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A Moveable Feast [Mass Market Paperback]

Ernest Hemingway
4.4 out of 5 stars  See all reviews (98 customer reviews)
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Book Description

3 Nov 1994

Published posthumously in 1964, A Moveable Feast remains one of Ernest Hemingway's most beloved works. Since Hemingway's personal papers were released in 1979, scholars have examined and debated the changes made to the text before publication. Now this new special restored edition presents the original manuscript as the author prepared it to be published.

Featuring a personal foreword by Patrick Hemingway, Ernest's sole surviving son, and an introduction by the editor and grandson of the author, Seán Hemingway, this new edition also includes a number of unfinished, never-before-published Paris sketches revealing experiences that Hemingway had with his son Jack and his first wife, Hadley. Also included are irreverent portraits of other luminaries, such as F. Scott Fitzgerald and Ford Madox Ford, and insightful recollections of his own early experiments with his craft.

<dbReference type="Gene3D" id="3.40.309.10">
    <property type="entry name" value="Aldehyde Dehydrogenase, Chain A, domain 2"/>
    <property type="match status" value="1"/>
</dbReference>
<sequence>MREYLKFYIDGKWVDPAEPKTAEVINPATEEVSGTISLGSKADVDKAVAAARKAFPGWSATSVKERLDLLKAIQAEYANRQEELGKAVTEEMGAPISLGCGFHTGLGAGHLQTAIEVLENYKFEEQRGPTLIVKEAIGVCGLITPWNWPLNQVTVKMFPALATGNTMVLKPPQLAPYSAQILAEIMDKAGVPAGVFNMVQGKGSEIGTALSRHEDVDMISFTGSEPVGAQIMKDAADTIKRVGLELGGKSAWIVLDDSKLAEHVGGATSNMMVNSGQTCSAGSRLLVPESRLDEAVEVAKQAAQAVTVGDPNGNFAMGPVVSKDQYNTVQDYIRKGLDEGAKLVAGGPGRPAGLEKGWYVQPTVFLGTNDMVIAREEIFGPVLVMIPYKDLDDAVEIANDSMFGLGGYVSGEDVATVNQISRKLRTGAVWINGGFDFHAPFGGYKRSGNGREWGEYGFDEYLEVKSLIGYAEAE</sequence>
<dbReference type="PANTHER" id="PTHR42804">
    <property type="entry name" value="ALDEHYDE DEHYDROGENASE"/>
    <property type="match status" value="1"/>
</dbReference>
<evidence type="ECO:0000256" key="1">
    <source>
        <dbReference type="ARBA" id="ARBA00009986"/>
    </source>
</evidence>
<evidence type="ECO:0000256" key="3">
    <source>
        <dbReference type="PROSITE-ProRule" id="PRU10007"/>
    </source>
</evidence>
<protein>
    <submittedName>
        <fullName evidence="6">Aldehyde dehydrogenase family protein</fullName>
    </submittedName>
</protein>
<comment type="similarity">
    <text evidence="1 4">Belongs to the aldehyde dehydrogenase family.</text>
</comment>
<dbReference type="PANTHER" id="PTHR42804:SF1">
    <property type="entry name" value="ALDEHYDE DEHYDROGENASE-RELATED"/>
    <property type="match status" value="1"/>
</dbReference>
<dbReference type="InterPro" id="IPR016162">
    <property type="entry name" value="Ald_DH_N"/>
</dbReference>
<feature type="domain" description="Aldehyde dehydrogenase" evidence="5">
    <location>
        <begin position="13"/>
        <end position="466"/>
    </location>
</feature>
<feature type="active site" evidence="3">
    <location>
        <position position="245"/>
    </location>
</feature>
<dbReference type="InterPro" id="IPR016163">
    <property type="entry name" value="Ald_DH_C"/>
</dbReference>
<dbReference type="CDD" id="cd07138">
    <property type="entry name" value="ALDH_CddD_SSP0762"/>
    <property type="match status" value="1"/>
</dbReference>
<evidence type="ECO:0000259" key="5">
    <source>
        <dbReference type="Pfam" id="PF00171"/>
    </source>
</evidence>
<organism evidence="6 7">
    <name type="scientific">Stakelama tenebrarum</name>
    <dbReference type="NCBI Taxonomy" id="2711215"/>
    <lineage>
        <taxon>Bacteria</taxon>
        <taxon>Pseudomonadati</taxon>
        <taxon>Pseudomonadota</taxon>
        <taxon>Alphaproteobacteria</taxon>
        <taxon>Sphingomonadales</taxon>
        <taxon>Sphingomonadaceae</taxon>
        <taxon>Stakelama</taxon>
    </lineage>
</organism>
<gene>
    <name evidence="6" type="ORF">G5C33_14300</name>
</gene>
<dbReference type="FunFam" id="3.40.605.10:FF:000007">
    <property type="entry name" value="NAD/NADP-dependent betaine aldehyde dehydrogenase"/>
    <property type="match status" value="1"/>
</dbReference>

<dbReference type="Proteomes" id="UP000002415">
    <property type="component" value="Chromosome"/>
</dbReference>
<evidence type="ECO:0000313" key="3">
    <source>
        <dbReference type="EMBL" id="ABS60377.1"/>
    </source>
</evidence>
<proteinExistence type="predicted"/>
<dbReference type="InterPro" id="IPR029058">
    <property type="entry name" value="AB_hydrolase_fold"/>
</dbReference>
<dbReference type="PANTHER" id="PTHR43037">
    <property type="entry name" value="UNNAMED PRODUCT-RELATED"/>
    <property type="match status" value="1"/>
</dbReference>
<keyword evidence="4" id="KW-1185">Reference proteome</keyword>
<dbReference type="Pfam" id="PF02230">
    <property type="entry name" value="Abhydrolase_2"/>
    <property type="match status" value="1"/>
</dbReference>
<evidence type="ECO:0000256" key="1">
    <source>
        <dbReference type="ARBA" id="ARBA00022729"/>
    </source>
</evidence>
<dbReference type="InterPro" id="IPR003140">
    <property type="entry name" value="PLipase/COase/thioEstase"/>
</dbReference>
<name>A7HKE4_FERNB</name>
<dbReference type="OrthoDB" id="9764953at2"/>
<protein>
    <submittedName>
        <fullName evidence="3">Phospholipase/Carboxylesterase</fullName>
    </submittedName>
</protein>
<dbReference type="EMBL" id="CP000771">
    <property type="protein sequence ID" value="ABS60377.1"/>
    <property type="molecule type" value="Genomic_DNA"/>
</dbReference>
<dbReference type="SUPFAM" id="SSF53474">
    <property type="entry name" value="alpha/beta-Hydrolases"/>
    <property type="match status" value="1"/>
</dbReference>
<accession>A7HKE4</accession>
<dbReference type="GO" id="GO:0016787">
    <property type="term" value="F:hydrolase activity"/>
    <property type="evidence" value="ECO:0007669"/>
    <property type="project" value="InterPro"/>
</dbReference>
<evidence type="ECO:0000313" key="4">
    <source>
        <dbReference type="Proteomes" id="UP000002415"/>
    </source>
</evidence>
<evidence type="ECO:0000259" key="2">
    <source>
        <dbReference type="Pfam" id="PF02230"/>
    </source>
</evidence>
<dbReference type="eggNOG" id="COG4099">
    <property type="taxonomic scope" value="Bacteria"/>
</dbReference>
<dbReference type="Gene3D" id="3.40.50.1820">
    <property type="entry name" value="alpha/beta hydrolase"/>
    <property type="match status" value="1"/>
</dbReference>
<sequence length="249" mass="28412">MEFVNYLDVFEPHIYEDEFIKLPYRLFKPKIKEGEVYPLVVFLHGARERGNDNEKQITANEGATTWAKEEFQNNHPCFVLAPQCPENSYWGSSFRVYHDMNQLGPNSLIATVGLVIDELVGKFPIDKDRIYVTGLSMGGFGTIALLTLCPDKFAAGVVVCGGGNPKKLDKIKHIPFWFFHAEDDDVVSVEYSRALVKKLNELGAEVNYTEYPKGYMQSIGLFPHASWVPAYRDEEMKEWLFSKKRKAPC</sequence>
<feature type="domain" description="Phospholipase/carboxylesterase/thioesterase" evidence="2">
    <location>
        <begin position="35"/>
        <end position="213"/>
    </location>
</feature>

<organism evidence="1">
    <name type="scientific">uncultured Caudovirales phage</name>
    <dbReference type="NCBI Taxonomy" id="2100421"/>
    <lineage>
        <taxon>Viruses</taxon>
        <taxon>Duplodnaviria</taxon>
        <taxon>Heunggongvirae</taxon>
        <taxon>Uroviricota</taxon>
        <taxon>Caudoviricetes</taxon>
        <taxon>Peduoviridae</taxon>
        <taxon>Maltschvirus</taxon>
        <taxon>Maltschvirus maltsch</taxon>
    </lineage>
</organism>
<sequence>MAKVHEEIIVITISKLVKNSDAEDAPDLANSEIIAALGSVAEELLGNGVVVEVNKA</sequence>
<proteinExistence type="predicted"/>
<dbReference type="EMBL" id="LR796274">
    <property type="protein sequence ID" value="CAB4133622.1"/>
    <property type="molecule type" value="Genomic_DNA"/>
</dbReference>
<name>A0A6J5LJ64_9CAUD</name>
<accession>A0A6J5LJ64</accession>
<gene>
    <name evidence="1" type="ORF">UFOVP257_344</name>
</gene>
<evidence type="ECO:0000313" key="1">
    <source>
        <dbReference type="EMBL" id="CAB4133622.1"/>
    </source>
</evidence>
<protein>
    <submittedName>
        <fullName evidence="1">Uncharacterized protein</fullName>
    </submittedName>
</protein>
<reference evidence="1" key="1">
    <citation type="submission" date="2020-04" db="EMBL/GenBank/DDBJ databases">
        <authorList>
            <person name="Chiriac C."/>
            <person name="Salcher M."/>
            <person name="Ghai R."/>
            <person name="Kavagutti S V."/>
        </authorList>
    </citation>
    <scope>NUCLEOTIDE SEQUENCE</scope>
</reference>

Sure to excite critics and readers alike, the restored edition of A Moveable Feast brilliantly evokes the exuberant mood of Paris after World War I and the unbridled creativity and enthusiasm that Hemingway himself experienced. In the world of letters it is a unique insight into a great literary generation, by one of the best American writers of the twentieth century.